California first: A Latino US senator to replace HarrisWednesday, December 23, 2020
CALIFORNIA, United States (AP) — California Governor Gavin Newsom selected Secretary of State Alex Padilla yesterday to be a US senator, a pick that sends a Latino to the Senate for the first time in the state's history.
A video released by Newsom's office showed Padilla becoming emotional after Newsom, a close friend, offered him the job. Padilla reflected on the hard work of his parents, who came to the United States from Mexico and worked as a cook and a housekeeper.
“It's a hell of an important perspective to bring to Washington,” he told Newsom.
Padilla, 47, was the favourite in a crowded field of possibilities to fill out the remainder of Vice-President-elect Kamala Harris' term. She plans to step down from the seat in January ahead of Inauguration Day on January 20.
Padilla will need to run for a full six-year term in 2022. The appointment gives him an advantage, but he's still likely to face challengers, some within his own party. California's top-two primary system allows two Democrats to face off in a general election.
“Through his tenacity, integrity, smarts and grit, California is gaining a tested fighter in their corner who will be a fierce ally in DC, lifting up our state's values and making sure we secure the critical resources to emerge stronger from this pandemic,” Newsom said in a statement.
Padilla's appointment gives a new level of representation to Latinos, who make up the state's single largest demographic group at nearly 40 per cent of the population of almost 40 million.
But Newsom's choice means there will be no black women in the 100-member Senate. Harris, whose father is Jamaican and mother Indian, was the only black woman in the Senate, and black leaders had been lobbying Newsom to appoint either US Representative Karen Bass or House colleague Barbara Lee to replace her.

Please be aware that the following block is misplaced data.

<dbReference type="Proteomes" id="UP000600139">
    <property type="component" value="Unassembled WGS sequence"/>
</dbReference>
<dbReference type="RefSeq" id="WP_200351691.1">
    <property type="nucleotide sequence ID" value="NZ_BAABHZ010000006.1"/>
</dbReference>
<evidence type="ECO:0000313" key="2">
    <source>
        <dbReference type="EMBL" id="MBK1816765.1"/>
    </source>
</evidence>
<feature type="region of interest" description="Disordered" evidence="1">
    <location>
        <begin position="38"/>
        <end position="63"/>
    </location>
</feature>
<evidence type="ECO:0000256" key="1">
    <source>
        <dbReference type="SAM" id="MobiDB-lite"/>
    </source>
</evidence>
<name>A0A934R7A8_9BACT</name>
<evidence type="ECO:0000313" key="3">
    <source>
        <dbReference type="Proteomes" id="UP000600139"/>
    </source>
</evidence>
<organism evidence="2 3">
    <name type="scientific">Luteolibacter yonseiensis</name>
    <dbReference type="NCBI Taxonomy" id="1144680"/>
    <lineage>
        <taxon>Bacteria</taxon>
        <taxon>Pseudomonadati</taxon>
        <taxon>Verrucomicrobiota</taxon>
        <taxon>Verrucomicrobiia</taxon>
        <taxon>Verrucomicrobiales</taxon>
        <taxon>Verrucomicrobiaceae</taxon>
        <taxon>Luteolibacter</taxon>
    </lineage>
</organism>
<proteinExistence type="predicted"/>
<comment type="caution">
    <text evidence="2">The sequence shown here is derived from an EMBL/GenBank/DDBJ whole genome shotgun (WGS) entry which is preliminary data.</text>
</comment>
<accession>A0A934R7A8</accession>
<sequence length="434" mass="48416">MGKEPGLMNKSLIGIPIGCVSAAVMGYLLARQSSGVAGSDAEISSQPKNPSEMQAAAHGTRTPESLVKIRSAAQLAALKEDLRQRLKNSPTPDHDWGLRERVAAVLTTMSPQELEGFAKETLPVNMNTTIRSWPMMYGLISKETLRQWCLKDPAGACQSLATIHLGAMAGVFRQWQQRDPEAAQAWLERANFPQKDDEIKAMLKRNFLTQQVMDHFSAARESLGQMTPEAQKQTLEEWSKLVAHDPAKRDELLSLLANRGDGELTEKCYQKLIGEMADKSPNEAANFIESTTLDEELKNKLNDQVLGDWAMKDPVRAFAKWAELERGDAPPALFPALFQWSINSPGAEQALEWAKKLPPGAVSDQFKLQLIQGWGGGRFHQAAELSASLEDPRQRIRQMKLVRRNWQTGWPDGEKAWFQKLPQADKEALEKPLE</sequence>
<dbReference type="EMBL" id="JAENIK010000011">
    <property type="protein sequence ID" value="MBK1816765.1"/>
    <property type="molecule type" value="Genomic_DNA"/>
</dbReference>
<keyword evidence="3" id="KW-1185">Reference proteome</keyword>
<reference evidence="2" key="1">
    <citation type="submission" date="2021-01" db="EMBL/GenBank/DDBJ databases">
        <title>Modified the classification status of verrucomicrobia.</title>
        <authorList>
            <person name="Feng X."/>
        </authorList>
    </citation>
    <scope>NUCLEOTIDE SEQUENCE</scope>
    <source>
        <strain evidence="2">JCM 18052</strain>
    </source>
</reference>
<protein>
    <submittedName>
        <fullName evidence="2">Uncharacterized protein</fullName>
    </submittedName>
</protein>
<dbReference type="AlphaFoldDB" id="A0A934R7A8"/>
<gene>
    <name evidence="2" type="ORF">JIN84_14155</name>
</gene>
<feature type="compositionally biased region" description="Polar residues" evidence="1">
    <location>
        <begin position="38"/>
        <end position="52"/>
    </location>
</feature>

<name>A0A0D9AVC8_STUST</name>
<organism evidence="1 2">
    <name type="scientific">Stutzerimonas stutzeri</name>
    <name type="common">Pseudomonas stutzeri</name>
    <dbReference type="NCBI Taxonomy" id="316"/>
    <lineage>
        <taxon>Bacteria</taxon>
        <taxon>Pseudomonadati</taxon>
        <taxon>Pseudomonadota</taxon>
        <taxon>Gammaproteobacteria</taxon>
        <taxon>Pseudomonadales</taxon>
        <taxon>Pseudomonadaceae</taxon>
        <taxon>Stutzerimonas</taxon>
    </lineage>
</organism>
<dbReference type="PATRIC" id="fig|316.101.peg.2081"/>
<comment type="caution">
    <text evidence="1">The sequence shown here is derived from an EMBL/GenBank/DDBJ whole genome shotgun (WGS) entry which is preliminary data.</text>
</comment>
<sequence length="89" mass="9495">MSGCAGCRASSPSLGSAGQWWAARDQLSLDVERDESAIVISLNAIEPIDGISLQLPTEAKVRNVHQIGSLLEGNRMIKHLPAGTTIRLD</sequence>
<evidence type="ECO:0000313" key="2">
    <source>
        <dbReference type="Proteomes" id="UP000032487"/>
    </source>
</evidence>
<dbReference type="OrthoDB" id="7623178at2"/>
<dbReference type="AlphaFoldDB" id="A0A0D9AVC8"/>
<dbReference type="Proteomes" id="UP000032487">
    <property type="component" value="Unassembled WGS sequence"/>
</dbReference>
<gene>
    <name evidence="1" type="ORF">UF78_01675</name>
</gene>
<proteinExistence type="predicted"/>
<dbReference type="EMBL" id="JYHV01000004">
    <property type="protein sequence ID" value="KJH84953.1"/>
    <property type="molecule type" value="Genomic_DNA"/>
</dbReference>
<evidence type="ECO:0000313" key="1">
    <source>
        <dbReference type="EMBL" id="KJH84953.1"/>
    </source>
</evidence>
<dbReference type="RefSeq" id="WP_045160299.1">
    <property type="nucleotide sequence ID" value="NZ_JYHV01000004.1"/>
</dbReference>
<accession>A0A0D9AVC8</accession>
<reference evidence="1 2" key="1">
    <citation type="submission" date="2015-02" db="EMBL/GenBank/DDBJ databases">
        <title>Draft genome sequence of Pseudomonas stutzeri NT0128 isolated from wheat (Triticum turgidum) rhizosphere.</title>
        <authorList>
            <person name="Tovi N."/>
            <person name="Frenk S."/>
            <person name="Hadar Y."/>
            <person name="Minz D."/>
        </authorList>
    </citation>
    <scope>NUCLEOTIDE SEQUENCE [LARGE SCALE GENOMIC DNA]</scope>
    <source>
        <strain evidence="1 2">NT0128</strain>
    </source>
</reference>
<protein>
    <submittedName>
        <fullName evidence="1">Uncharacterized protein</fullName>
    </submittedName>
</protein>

“Secretary Padilla has a track record as a skilled legislator and a steadfast advocate for justice, and I believe he will be a powerful voice in the Senate for those who continue to be denied our country's promise of equality,” Lee said in a statement.
Bass, who had been vocal about the need for the Senate to have a black woman, congratulated Padilla, a fellow Los Angeles native with whom she served in the legislature. She said Padilla would be a “champion following a distinguished line of individuals who have shattered glass ceilings and hurdled obstacles in their way”.
The praise wasn't universal. Democrat London Breed, the first African American woman to be elected mayor of San Francisco, called the decision “unfortunate”.
“This is a real blow to the African American community, to African American women, to women in general, and I think it's really challenging to put it in words,” she said.
Padilla was first elected as California's secretary of state in 2014 and won a second term four years later. In that position, he has overseen California's vast elections apparatus, including the roll-out of a more robust vote-by-mail system.
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